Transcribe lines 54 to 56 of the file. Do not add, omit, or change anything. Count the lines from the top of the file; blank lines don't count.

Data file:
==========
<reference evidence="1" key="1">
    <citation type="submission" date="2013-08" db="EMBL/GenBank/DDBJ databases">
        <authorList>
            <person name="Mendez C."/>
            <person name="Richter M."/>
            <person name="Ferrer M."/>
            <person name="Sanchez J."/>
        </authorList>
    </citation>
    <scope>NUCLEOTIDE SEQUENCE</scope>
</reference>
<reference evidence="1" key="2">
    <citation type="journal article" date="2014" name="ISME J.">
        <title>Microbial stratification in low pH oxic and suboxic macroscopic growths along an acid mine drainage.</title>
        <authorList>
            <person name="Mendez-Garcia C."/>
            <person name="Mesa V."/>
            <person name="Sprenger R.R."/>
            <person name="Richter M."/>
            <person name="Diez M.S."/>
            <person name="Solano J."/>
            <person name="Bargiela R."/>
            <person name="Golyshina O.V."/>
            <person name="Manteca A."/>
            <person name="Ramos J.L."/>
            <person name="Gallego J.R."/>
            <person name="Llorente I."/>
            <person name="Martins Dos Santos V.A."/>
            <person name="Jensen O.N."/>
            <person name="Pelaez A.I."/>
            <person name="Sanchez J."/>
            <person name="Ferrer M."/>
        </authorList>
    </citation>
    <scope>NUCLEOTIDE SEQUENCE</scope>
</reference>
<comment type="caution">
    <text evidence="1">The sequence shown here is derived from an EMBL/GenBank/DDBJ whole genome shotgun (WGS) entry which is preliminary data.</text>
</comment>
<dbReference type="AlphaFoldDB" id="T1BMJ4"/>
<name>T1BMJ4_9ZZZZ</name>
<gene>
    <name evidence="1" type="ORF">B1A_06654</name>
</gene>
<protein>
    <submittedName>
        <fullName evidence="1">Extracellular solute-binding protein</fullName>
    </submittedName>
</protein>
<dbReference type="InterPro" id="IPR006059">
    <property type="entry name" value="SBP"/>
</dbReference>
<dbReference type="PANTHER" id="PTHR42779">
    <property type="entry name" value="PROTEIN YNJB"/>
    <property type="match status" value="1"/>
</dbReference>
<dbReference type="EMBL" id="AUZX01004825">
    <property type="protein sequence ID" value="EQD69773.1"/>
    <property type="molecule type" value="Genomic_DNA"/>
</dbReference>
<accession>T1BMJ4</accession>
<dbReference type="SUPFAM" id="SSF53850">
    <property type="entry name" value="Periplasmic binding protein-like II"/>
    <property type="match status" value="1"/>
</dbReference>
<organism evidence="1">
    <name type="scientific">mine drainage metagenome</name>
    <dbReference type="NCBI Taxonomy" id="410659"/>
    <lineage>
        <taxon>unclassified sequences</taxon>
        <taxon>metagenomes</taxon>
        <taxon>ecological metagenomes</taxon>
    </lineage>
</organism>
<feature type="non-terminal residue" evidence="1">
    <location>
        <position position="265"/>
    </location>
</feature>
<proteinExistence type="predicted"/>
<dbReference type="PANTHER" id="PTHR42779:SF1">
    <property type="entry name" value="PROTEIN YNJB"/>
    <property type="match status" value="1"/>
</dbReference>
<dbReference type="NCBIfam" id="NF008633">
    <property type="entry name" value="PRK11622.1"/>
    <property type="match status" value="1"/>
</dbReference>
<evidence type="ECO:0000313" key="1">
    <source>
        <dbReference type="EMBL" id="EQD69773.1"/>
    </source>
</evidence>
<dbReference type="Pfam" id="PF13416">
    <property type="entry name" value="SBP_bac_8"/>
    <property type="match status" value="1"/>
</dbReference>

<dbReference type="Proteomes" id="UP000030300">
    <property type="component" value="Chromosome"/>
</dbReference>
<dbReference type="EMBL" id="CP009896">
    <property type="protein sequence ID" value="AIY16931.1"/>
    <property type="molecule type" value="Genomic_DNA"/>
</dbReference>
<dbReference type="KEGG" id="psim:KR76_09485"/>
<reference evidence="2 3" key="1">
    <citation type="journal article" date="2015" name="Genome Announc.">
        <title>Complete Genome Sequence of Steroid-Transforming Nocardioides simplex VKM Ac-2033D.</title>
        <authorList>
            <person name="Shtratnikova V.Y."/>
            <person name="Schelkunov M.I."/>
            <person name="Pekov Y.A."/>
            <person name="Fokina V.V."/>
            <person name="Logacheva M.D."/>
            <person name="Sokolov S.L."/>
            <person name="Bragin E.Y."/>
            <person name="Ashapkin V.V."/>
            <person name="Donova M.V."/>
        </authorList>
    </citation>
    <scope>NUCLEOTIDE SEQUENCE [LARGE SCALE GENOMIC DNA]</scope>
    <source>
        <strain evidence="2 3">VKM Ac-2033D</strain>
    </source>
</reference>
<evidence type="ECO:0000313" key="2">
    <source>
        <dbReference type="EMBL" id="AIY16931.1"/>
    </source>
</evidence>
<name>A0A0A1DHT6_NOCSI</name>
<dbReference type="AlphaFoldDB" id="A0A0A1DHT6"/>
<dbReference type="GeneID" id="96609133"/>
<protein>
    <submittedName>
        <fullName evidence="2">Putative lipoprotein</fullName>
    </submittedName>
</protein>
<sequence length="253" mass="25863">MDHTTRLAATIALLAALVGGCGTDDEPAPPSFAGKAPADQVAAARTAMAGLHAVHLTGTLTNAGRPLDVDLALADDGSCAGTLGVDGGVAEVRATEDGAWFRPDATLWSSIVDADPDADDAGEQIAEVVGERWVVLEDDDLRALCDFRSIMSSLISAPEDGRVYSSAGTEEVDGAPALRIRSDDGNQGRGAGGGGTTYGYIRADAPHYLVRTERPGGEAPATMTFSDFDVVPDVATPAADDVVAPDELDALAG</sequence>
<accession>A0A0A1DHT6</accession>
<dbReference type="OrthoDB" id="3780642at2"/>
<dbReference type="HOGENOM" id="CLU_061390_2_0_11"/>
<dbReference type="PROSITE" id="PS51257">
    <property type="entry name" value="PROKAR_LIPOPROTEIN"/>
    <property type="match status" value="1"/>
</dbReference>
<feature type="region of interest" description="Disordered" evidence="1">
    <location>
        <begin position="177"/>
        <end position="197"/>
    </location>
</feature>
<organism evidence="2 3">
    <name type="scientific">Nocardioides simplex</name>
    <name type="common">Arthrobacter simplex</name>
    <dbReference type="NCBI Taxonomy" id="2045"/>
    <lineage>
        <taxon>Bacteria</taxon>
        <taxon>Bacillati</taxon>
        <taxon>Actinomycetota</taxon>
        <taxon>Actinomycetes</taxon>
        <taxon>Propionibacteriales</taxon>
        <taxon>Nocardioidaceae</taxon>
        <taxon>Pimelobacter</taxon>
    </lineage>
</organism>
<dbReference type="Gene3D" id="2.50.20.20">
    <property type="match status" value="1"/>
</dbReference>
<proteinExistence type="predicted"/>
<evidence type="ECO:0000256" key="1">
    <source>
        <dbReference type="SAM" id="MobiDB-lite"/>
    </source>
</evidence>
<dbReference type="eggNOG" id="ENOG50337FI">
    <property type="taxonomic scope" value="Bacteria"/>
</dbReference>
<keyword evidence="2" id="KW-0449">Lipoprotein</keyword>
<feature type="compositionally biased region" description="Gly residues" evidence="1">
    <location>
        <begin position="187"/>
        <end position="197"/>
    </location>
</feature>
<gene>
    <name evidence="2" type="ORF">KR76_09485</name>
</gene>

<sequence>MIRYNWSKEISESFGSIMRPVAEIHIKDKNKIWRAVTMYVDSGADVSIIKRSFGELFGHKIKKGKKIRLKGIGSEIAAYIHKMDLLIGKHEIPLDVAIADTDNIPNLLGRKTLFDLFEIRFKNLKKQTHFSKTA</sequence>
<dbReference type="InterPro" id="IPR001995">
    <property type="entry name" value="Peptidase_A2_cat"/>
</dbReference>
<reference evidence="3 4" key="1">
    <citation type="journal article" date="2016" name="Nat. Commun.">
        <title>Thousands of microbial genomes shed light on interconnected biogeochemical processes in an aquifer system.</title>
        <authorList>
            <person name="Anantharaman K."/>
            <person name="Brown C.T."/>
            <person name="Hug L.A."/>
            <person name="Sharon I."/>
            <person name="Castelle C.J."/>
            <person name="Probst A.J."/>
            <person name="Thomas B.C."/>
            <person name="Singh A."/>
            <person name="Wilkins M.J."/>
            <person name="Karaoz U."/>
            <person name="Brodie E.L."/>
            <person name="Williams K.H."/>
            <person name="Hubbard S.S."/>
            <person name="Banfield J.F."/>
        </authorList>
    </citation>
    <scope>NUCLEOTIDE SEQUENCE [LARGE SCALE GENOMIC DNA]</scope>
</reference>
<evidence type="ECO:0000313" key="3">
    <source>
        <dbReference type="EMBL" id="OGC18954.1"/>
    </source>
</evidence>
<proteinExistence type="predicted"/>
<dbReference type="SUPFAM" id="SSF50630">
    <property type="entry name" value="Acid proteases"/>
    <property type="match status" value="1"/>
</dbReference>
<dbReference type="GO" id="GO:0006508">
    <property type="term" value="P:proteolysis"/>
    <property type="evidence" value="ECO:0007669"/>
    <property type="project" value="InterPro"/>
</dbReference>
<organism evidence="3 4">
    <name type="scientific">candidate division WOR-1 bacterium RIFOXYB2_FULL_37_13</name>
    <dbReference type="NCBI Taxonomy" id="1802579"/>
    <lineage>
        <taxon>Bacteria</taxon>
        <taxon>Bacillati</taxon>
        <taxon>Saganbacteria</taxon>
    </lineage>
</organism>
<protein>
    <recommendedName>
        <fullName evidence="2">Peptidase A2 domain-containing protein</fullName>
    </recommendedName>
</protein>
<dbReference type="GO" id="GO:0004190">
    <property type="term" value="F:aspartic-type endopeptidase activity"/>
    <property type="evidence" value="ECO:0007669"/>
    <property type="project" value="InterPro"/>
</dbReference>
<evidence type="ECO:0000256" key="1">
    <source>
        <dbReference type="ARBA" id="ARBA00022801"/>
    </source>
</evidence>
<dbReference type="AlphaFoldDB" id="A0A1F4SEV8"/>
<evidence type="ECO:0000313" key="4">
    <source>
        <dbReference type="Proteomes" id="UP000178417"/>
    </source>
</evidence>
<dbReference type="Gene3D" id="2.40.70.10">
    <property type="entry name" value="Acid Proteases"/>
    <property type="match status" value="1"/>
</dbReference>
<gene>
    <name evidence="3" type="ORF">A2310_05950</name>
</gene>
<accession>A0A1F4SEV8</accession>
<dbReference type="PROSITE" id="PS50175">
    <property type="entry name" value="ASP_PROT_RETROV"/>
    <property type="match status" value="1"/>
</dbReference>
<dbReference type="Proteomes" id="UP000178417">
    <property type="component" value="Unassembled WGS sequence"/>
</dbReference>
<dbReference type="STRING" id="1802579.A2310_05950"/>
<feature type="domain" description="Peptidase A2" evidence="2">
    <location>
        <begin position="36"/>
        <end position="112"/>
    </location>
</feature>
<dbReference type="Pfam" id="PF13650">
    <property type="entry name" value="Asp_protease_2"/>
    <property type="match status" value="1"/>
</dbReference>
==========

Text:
    <property type="entry name" value="PROTEIN YNJB"/>
    <property type="match status" value="1"/>
</dbReference>